Prioritize Your Health with Comprehensive Breast Care

Michelle O’Shea, M.D.
Houston Methodist Breast Surgery Partners in Sugar Land

Many of us spent the past year focused on preventing COVID-19, and although we are still dealing with it, it’s time to re-focus on our total health. Making time for an annual mammogram is an important part of maintaining overall wellness and protecting yourself from breast cancer.

One in eight women will develop breast cancer over the course of their lifetime, but early detection improves the overall prognosis and often results in less aggressive treatment options.

Starting at age 40 (or younger if you have family history of breast cancer), you should talk to your doctor about getting an annual mammogram. If you have questions about your breast cancer risk, talk to your primary care doctor or obstetrician-gynecologist.

“Getting a mammogram is an important part of good breast health management and should be part of your health care priorities” said Dr. Michelle O’Shea, breast surgeon at Houston Methodist Breast Surgery Partners at Sugar Land.

When you come to Houston Methodist Breast Care Center at Sugar Land for your annual mammogram, you’ll be taken care of from start to finish. You’ll benefit from our high-tech approach to breast cancer screening with 3D mammography, which is one of the most effective tools in detecting the smallest lumps and abnormalities. And if your mammogram shows something abnormal, you have a trusted team ready to guide you through options for treatment and care. We have also made breast surgeons more accessible for women with abnormal results through extended weekday and weekend hours for reassurance and maintaining priorities for better health.

“Having everything a patient needs under one roof is a major benefit for our patients and gives us an advantage in diagnosing breast cancer at the earliest stages, which provides the best chance for complete recovery – all at one location close to home,” said O’Shea.

The breast care team works together and communicates frequently to customize each treatment plan. This collaboration helps everyone stay informed and ensures the best possible outcome.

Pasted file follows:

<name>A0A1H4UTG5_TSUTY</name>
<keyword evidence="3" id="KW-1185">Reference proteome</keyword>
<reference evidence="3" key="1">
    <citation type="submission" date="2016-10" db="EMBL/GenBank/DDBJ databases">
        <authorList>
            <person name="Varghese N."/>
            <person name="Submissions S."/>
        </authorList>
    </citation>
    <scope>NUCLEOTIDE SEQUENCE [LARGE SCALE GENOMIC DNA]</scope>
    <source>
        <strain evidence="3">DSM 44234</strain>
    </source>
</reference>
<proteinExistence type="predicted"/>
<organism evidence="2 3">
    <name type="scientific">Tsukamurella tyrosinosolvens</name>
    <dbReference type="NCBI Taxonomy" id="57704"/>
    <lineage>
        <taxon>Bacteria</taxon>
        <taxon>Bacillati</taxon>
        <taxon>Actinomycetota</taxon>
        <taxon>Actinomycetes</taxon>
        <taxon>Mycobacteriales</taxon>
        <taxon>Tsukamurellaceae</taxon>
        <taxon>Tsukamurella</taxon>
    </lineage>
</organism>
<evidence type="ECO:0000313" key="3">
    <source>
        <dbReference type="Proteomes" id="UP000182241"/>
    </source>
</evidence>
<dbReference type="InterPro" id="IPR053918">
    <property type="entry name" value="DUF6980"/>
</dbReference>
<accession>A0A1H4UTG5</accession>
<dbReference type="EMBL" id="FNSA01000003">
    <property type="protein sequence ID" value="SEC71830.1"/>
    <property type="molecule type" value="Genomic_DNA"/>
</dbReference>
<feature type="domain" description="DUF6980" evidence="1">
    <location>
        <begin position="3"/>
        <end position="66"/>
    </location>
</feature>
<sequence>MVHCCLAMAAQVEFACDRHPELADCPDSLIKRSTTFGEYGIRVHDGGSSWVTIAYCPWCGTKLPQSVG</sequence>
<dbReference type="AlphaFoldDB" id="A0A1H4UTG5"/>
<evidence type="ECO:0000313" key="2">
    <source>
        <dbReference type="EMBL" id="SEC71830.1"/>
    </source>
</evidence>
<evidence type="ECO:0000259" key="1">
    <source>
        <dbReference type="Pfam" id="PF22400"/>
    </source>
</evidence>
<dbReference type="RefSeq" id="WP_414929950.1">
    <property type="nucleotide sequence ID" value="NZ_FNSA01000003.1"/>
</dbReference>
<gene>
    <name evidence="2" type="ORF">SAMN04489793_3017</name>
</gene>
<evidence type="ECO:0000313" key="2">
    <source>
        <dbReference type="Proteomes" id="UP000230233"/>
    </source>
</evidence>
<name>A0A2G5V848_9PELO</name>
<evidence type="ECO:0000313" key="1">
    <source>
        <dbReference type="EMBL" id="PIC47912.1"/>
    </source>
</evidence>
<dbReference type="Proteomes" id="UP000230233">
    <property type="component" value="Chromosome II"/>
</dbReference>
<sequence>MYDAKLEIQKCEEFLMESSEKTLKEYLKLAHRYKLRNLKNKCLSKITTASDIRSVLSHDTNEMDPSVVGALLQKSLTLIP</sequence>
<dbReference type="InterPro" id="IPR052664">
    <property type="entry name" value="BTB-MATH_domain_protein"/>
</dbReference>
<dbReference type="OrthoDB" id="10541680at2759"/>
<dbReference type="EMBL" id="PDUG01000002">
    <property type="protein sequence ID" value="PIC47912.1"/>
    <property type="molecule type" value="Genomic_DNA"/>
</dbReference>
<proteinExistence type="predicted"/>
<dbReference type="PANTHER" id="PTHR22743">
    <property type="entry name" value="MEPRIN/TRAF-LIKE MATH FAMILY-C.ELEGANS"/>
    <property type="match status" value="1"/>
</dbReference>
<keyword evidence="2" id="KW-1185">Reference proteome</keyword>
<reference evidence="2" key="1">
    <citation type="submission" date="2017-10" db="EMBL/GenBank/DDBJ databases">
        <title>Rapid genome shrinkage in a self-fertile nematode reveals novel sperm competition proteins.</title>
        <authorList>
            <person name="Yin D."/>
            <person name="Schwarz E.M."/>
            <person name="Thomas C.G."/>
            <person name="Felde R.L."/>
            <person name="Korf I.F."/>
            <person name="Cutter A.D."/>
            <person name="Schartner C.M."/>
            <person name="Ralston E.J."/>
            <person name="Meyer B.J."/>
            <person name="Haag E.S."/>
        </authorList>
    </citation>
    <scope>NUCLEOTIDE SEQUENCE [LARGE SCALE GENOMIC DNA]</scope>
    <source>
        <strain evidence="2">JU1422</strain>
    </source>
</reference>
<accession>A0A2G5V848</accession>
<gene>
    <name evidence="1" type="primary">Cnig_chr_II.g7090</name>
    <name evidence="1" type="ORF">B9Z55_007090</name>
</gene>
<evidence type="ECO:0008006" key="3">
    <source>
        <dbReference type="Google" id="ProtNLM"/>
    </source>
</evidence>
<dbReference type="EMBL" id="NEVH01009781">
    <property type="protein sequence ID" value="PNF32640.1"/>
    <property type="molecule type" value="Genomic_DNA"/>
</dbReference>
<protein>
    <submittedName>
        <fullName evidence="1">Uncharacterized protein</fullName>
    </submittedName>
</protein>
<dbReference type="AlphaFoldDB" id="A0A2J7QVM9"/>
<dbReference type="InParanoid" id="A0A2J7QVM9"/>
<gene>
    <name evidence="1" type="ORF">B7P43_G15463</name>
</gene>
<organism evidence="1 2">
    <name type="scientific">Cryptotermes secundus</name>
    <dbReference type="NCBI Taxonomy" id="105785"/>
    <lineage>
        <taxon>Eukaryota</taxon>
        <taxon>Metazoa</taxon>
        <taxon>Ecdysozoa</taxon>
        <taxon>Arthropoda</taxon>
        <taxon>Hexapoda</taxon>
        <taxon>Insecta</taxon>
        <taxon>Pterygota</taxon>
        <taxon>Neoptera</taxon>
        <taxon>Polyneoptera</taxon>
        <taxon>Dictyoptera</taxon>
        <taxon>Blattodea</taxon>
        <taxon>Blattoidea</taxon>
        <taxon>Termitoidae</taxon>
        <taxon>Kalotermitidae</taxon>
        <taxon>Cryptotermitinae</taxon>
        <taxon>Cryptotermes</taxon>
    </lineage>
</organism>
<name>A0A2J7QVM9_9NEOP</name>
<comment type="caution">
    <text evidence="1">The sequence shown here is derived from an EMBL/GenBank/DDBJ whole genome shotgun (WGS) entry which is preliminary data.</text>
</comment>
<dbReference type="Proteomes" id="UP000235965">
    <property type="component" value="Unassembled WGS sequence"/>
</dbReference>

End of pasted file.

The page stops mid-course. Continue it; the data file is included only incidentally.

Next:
If you have family members with cancer, you might feel that getting cancer yourself seems like a matter of time. But thankfully, family history does not mean cancer is inevitable.

“Some cancers are caused by an abnormal gene that’s passed down from generation to generation,” said O’Shea. “But it’s the abnormal gene that’s inherited, not the disease.” In any case, only 5% to 10% of all cancers are referred to as inherited cancers and may include some breast and ovarian cancers.

“Mutations occurring in the BRCA1 and BRCA2 genes are common causes of inherited cancers. Women with these mutations are more likely to develop hereditary breast and ovarian cancer syndrome,” O’Shea shared. “Most breast cancers, however, even among close relatives, are not due to these mutations.”

Genetic testing is a good idea for some people and can help with treatment options. First, research your family’s cancer history. Enlist other family members and aim to get three generations’ worth of information. For each instance of cancer, note the person’s sex, age when diagnosed, other medical conditions, diet and exercise habits, age, and cause of death. Ask your doctor about genetic testing, if you have:

  • Several first-degree relatives (parents or siblings) with  cancer, especially the same type.
  • Family members who developed cancer at a young age.
  • Close relatives with rare forms of cancer.
  • A family member known to have a genetic mutation.

Houston Methodist Sugar Land Hospital’s breast care team is committed to ensuring that your experience is as stress-free as possible. The personal touch begins with your mammogram and continues throughout every aspect of care, for as long as needed.

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